Non-competition clauses are less likely to be enforceable the more specialised you are. For example, if you are a solicitor practising a specific area of law and leave to join a rival firm, your employer’s ability to force you not to work at all for a specific period falls away to virtually zero given there is no legitimate business interest in your employer preventing you from working for a rival other than to stifle competition. Furthermore, the more that you are able to argue that any other company is a competitor, the less chance your employer has of enforcing the contract as there is no legitimate business interest capable of being protected.


A clause preventing you from dealing with specific classes of people or companies is more likely to be able to be enforced by your employer if you breach the contract. This is because a company’s clients and customers can be said to be a legitimate business interest capable of being protected, in certain circumstances. That said your employer must still be able to demonstrate that the restrictions do protect a legitimate business interest and go no further than are reasonable.

Dealing means doing business with someone or with a company.

Your employer will ordinarily seek to prevent you from dealing with its clients, its prospective clients, its suppliers, its customers or its employees. In preventing you from dealing with these classes of people and companies, your employer must define what it means by each of these entities by describing in the contract what a client is (for example). If there is no description, then it is less likely that a judge will find that your employer has a legitimate business interest capable of being protected, or that the restraints are reasonable.

In order to demonstrate a legitimate business interest, your employer usually has to establish some sort of personal relationship that you have built with its clients, customers or key staff as a result of your employment.

At a basic level, by way of an example, a supermarket chain could not prevent a cashier from dealing with its customers by serving them on the tills if that cashier went to work for a rival supermarket. This is because a personal relationship with a cashier is not the reason why people shop at rival supermarkets and its customers cannot be properly identified.

At a more advanced level, your employer cannot, for example, restrain you from dealing with its clients if its clients are in a habit of dealing with multiple similar companies at the same time for the same services, for example, in the recruitment consultancy sector where a client of the recruitment consultant advertises the same job with lots of different consultancies at the same time. A client that does this is unlikely to represent a legitimate business interest capable of being protected by a restrictive covenant not to deal with that client while working for a rival business as there is an element of competition between consultancies for each job listing.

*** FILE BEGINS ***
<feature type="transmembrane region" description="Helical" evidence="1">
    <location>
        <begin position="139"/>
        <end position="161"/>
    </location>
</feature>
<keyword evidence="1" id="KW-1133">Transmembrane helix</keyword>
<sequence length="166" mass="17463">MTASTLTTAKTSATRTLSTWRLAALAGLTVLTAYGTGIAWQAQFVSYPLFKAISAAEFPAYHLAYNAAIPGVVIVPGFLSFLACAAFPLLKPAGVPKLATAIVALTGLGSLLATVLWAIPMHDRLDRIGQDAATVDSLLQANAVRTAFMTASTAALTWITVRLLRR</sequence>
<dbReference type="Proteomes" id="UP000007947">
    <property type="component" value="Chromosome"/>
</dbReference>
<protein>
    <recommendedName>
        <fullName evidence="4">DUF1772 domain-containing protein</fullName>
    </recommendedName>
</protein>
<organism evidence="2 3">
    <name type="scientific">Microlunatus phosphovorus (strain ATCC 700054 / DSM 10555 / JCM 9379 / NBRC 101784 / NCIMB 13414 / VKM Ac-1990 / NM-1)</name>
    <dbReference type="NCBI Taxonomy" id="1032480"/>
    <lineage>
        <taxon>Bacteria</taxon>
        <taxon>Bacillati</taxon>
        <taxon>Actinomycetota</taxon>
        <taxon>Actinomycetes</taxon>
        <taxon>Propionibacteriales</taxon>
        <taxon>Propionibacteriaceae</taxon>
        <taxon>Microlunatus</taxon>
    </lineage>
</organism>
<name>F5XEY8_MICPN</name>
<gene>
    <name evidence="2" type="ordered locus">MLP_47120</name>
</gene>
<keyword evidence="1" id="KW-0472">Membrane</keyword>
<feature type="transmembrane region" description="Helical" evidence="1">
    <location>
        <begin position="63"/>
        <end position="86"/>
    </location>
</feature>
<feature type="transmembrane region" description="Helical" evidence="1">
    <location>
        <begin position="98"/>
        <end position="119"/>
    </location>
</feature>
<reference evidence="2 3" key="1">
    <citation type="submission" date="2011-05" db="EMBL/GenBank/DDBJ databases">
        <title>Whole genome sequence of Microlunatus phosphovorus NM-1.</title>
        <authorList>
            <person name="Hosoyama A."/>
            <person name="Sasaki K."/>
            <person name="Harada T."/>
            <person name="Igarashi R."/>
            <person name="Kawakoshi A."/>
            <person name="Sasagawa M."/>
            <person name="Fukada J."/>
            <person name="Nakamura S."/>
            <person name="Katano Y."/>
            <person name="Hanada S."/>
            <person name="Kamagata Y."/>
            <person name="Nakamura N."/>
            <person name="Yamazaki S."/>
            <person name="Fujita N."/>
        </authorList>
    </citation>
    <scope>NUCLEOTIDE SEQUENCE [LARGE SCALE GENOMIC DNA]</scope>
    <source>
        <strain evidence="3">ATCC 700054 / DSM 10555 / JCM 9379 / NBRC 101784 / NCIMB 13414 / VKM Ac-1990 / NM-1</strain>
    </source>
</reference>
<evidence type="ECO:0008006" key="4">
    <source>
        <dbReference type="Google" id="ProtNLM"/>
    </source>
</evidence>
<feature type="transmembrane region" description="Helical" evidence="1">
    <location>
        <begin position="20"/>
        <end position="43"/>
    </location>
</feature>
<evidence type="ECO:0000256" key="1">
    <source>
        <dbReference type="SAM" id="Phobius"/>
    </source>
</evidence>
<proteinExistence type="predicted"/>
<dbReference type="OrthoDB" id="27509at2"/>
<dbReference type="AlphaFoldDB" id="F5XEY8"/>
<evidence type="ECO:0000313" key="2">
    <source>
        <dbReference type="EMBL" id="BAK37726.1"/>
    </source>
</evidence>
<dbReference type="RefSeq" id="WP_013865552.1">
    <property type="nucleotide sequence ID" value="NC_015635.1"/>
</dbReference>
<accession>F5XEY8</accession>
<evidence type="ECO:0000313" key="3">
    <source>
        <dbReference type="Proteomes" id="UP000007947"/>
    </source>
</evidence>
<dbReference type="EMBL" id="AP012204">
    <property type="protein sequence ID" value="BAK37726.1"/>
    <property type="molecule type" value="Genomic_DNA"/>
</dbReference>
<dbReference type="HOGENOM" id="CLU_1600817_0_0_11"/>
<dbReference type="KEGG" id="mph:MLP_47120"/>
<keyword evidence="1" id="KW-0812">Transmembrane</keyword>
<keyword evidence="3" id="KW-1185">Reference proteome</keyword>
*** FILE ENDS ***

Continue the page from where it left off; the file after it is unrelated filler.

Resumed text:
Most employers who have been properly advised on their contracts will define clients and customers as people or companies that you have personally dealt with, or been aware of, in the 12 months prior to you leaving your job. This has been found to be a clause that is capable of being enforced by an employer as it goes no further than is necessary to protect a legitimate business interest.

A reasonable period of restriction is usually six months but can be up to a year in certain circumstances. This will mean you cannot deal with clients for the period of restriction.

A breach of a legitimate non-dealing clause is potentially a very serious matter as your employer can usually point to losses that it has suffered as a result.


A non-poach clause is similar to a non-deal clause, so all the above continues to apply. In the case of a non-poach clause, the restriction also applies to attempts to poach and usually focusses on employees of your former employer, not clients or customers (although it can and does apply to clients and customers).

The intention of non-poach clauses is to prevent dealing, but also to prevent business disruption, low morale and diminution of goodwill due to a former employee using their knowledge of the business to poach key staff. This is because if a former employee attempts to poach current employees, this can lead to serious disruption in the employer’s business and even put them out of business completely if entire teams move at the same time to rival companies.

Your employer can usually point to a legitimate business interest that is capable of being protected if you poach, or attempt to poach, its key staff. The higher up in the organisation the member of staff being poached, the larger the legitimate interest. Likewise, the more staff being poached, the larger the legitimate interest. Usually, the fact that you worked at the company and knew the staff concerned means that it is legitimate for your former employer to attempt to protect the possibility of poaching via contractual clauses.

A six month period of restriction is usual and legitimate in cases of non-poach clauses and your employer will probably be able to obtain some injunctive action against you if you are in breach of such a clause.